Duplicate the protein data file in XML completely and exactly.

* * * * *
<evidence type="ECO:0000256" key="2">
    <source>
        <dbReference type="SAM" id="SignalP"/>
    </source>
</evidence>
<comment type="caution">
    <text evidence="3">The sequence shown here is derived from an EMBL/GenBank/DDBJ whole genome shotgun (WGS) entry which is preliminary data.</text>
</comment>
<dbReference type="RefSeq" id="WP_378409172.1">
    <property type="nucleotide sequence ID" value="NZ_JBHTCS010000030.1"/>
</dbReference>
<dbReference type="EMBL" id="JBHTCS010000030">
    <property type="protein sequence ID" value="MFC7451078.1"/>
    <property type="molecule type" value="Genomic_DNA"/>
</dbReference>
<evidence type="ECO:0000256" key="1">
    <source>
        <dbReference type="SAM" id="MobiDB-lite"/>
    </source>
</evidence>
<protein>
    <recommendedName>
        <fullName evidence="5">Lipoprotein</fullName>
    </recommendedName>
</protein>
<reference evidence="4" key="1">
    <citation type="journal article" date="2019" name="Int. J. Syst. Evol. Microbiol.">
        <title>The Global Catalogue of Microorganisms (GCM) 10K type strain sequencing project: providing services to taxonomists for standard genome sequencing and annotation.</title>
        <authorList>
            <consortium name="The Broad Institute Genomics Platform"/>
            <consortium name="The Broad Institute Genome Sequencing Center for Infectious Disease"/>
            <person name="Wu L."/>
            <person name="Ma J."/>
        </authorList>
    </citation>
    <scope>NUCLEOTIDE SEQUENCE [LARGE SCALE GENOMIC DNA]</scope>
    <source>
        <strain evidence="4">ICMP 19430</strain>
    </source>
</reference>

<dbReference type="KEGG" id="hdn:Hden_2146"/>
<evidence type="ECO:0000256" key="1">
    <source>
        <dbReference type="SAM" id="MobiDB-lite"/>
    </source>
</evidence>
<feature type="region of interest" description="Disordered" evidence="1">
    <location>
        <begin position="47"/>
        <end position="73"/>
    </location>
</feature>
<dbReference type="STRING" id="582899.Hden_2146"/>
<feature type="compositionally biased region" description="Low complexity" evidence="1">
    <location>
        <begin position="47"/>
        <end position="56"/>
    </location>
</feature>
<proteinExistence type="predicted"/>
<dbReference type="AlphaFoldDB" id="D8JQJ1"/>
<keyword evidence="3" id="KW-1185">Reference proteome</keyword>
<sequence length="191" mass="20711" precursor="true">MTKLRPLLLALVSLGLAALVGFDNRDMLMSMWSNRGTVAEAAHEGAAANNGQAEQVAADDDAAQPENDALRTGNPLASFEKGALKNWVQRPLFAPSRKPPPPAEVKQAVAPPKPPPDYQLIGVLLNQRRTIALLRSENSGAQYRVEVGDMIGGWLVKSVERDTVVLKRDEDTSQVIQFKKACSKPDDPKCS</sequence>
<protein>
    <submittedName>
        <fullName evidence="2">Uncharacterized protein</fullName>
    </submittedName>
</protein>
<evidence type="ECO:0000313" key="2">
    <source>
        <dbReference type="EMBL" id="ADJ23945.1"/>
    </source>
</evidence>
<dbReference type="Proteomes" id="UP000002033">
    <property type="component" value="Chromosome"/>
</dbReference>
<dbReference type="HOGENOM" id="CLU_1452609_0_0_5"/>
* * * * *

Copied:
<evidence type="ECO:0000256" key="2">
    <source>
        <dbReference type="SAM" id="SignalP"/>
    </source>
</evidence>
<comment type="caution">
    <text evidence="3">The sequence shown here is derived from an EMBL/GenBank/DDBJ whole genome shotgun (WGS) entry which is preliminary data.</text>
</comment>
<dbReference type="RefSeq" id="WP_378409172.1">
    <property type="nucleotide sequence ID" value="NZ_JBHTCS010000030.1"/>
</dbReference>
<dbReference type="EMBL" id="JBHTCS010000030">
    <property type="protein sequence ID" value="MFC7451078.1"/>
    <property type="molecule type" value="Genomic_DNA"/>
</dbReference>
<evidence type="ECO:0000256" key="1">
    <source>
        <dbReference type="SAM" id="MobiDB-lite"/>
    </source>
</evidence>
<protein>
    <recommendedName>
        <fullName evidence="5">Lipoprotein</fullName>
    </recommendedName>
</protein>
<reference evidence="4" key="1">
    <citation type="journal article" date="2019" name="Int. J. Syst. Evol. Microbiol.">
        <title>The Global Catalogue of Microorganisms (GCM) 10K type strain sequencing project: providing services to taxonomists for standard genome sequencing and annotation.</title>
        <authorList>
            <consortium name="The Broad Institute Genomics Platform"/>
            <consortium name="The Broad Institute Genome Sequencing Center for Infectious Disease"/>
            <person name="Wu L."/>
            <person name="Ma J."/>
        </authorList>
    </citation>
    <scope>NUCLEOTIDE SEQUENCE [LARGE SCALE GENOMIC DNA]</scope>
    <source>
        <strain evidence="4">ICMP 19430</strain>
    </source>
</reference>

<dbReference type="KEGG" id="hdn:Hden_2146"/>
<evidence type="ECO:0000256" key="1">
    <source>
        <dbReference type="SAM" id="MobiDB-lite"/>
    </source>
</evidence>
<feature type="region of interest" description="Disordered" evidence="1">
    <location>
        <begin position="47"/>
        <end position="73"/>
    </location>
</feature>
<dbReference type="STRING" id="582899.Hden_2146"/>
<feature type="compositionally biased region" description="Low complexity" evidence="1">
    <location>
        <begin position="47"/>
        <end position="56"/>
    </location>
</feature>
<proteinExistence type="predicted"/>
<dbReference type="AlphaFoldDB" id="D8JQJ1"/>
<keyword evidence="3" id="KW-1185">Reference proteome</keyword>
<sequence length="191" mass="20711" precursor="true">MTKLRPLLLALVSLGLAALVGFDNRDMLMSMWSNRGTVAEAAHEGAAANNGQAEQVAADDDAAQPENDALRTGNPLASFEKGALKNWVQRPLFAPSRKPPPPAEVKQAVAPPKPPPDYQLIGVLLNQRRTIALLRSENSGAQYRVEVGDMIGGWLVKSVERDTVVLKRDEDTSQVIQFKKACSKPDDPKCS</sequence>
<protein>
    <submittedName>
        <fullName evidence="2">Uncharacterized protein</fullName>
    </submittedName>
</protein>
<evidence type="ECO:0000313" key="2">
    <source>
        <dbReference type="EMBL" id="ADJ23945.1"/>
    </source>
</evidence>
<dbReference type="Proteomes" id="UP000002033">
    <property type="component" value="Chromosome"/>
</dbReference>
<dbReference type="HOGENOM" id="CLU_1452609_0_0_5"/>